Employers throwing an annual holiday party also throw open a door to a range of potential risks.  From unfortunate slip-and-fall accidents to claims of harassment to tragic accidents on employees’ drives home, only one thing is a virtual certainty:  any victims will seek to hold the employer responsible for their injuries.

Here are some of the more obvious potential liabilities employers face—and various steps they can take to minimize risk:

Potential Liability

  • Slip and Fall and Other Accidents:  When someone is injured due to an unsafe condition, he or she can seek to hold the employer responsible.  This can be true whether the party is held on the employer’s premises or at an off-site location.  In many, but not necessarily all, cases, an injured employee’s exclusive remedy will be through the workers’ compensation system.  Any non-employee guests (such as employees’ spouses or significant others, clients, employees of party caterers, etc.) generally can seek to sue an employer for their injuries.
  • Fights and Vandalism:  When the music starts, the lights go out and the alcohol begins to flow, an office environment can begin to more closely resemble that of a bar or night club, with all the attendant risks.  Fights and scuffles can occur, longstanding tensions can boil over and employees with an axe to grind also may be prone to vandalism, theft and other misdeeds.  The owner of an off-site party location can be expected to seek redress for any damage, and any partygoer whose items go missing can be expected to seek restitution.
  • Harassment:  A party atmosphere can also lead to flirtation among employees and other partygoers and, in some instances, to inappropriate touching or other inappropriate behavior.  An employee alleging that she (or he) was a victim of harassment can file a claim against the employer and, in many states and municipalities, against the alleged harasser him or herself.  Defending such claims not only can be costly and risk substantial financial exposure, but can also be detrimental to a company’s image and to employee morale.  The problems only are exacerbated where other partygoers witness the harassment or where other employees have faced similar treatment by the alleged harasser.
  • Drunk-Driving Accidents:  When inebriated employees drive home from a party, the consequences obviously can be disastrous.  Employees can injure or even kill themselves or others, and subsequent litigation is all but assured.  Employees’ claims may (or may not) be limited by the nature of the state’s workers’ compensation laws, but aggressive plaintiffs’ lawyers often challenge the applicability of such laws.  When non-employees are injured or killed, workers’ compensation laws generally are inapplicable, and the issues will be resolved in court.  The potential damages in such cases can be enormous, and even where employers prevail, the litigation costs themselves can be significant.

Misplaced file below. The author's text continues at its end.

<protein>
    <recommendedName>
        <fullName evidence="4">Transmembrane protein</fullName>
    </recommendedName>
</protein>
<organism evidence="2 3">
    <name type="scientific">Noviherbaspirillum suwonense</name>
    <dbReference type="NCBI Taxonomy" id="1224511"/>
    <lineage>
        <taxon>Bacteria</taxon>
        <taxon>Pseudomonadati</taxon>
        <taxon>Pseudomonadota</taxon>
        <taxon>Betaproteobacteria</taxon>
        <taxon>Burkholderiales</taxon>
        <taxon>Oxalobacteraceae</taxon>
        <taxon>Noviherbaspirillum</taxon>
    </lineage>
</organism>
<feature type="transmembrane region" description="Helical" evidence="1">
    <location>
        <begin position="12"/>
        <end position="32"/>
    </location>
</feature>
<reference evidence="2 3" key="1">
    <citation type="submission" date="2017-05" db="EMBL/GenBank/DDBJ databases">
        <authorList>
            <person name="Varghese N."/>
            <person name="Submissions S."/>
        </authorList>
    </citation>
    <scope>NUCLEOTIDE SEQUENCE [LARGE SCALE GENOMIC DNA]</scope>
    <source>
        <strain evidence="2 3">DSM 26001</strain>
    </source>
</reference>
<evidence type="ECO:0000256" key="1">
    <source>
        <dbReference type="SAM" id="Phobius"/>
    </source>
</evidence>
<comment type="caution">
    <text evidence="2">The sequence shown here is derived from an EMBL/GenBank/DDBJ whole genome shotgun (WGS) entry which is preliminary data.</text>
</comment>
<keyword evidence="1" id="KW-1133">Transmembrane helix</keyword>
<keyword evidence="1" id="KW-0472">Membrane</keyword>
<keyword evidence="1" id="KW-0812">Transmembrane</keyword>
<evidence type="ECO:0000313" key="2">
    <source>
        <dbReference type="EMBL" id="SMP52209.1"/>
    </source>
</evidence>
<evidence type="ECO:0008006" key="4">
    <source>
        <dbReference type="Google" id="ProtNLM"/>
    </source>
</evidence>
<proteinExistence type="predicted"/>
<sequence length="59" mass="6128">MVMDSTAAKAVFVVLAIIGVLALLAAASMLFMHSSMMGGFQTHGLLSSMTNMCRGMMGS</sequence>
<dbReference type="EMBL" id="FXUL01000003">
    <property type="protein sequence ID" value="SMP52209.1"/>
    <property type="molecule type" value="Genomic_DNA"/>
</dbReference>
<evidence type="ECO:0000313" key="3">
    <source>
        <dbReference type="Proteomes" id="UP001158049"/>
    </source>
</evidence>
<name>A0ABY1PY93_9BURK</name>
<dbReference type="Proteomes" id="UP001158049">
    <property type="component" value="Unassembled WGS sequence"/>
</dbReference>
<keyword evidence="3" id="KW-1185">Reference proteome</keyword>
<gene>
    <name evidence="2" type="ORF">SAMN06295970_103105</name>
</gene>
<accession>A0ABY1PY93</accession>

Steps to Limit Liability

  • Insurance Coverage:  Ensure the party is covered under the company’s general insurance policy.  If not, consider obtaining special event coverage.
  • Make Party Optional:  Make sure employees know that the party is a non-mandatory social event, and that attendance is purely optional.  Do not conduct the party during work hours, and do not pay workers for the time they spend at the party.
  • Consider Off-Site Venue: Consider holding the party off site, to further emphasize its non-business purpose.  Consider hiring a catering service and obtaining appropriate contractual language indemnifying the employer in the event of a mishap.
  • If Alcohol Is Served, Take Precautions: If alcohol is served, utilize professional bartenders, and direct the caterer—in writing—not to serve minors or inebriated guests.  Ensure non-alcoholic drinks also are provided, and serve plenty of food (high in starch, low in salt) to help cut the impact of the alcohol.  Do not ask employees to pay for their own alcohol, as it may further risk exposure under a state dram shop act.
  • Set Appropriate Limitations:  Schedule the party for particular times, including an end time which will be enforced.  Instruct the band or deejay not to play “slow songs,” and consider never fully darkening the lights.  If alcohol is served, consider cutting off service in advance of the end of the party.
  • Monitor Party Events:  Entrust certain managers to monitor events at the party.  Inform supervisors of their obligation to set a proper tone.
  • Provide Transportation: Especially if alcohol is served, arrange (and pay for) alternative transportation.  Clearly communicate the availability of this transportation to partygoers, both before the party and as employees leave the party, and clearly instruct them not to drive after drinking.
  • Avoid Flammables:  Don’t use candles, and don’t permit smoking.  When it comes to party decorations, avoid flammable objects.
  • Disseminate Anti-Harassment Policy:  Review the company’s anti-harassment policy, and ensure it is written to apply to social as well as business events.  Consider disseminating reminders of the policy in advance of the party, and reminding employees of the application of the policy.
  • Consider Invitation List:  Carefully consider who will be invited to the party.  The presence of spouses and significant others can be a calming influence, though their inclusion does add to the list of persons who theoretically could be injured at the event.  Inviting clients or customers can backfire, especially if one of them is accused of harassment or other misconduct, necessitating a potentially embarrassing investigation.